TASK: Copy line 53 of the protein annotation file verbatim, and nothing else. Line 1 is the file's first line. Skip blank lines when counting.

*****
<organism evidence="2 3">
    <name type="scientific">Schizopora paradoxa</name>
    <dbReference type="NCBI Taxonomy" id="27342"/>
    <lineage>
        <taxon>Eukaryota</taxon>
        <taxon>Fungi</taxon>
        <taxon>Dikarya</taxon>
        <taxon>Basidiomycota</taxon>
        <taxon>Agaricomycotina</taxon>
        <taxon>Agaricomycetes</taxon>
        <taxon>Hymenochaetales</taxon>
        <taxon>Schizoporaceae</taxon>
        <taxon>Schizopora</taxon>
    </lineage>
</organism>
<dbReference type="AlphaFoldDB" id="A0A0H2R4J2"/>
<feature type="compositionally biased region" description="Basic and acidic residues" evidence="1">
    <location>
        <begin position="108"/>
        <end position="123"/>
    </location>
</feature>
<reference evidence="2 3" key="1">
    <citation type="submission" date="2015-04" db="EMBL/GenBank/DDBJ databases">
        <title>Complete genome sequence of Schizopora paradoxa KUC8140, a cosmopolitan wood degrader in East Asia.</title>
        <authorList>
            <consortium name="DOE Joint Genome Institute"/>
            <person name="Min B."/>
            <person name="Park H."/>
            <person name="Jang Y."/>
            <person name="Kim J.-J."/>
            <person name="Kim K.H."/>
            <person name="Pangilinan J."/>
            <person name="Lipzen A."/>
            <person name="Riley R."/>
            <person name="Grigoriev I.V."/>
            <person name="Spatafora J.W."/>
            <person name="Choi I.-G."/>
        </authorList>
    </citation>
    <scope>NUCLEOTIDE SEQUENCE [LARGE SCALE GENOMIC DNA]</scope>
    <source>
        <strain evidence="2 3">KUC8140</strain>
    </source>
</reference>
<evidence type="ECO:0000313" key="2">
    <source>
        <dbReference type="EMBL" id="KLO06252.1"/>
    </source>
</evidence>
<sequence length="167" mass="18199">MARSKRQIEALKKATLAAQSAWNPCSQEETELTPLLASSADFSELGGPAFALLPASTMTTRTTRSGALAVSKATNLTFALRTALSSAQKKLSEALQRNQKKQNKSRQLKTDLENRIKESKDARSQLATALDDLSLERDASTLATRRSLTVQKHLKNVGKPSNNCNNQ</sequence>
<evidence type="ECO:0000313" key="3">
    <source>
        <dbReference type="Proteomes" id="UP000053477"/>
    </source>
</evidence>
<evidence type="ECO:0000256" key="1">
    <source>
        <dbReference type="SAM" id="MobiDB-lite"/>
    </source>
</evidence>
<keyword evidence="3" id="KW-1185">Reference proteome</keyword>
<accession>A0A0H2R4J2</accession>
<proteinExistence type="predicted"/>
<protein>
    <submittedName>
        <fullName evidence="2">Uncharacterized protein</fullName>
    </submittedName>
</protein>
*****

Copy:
    <source>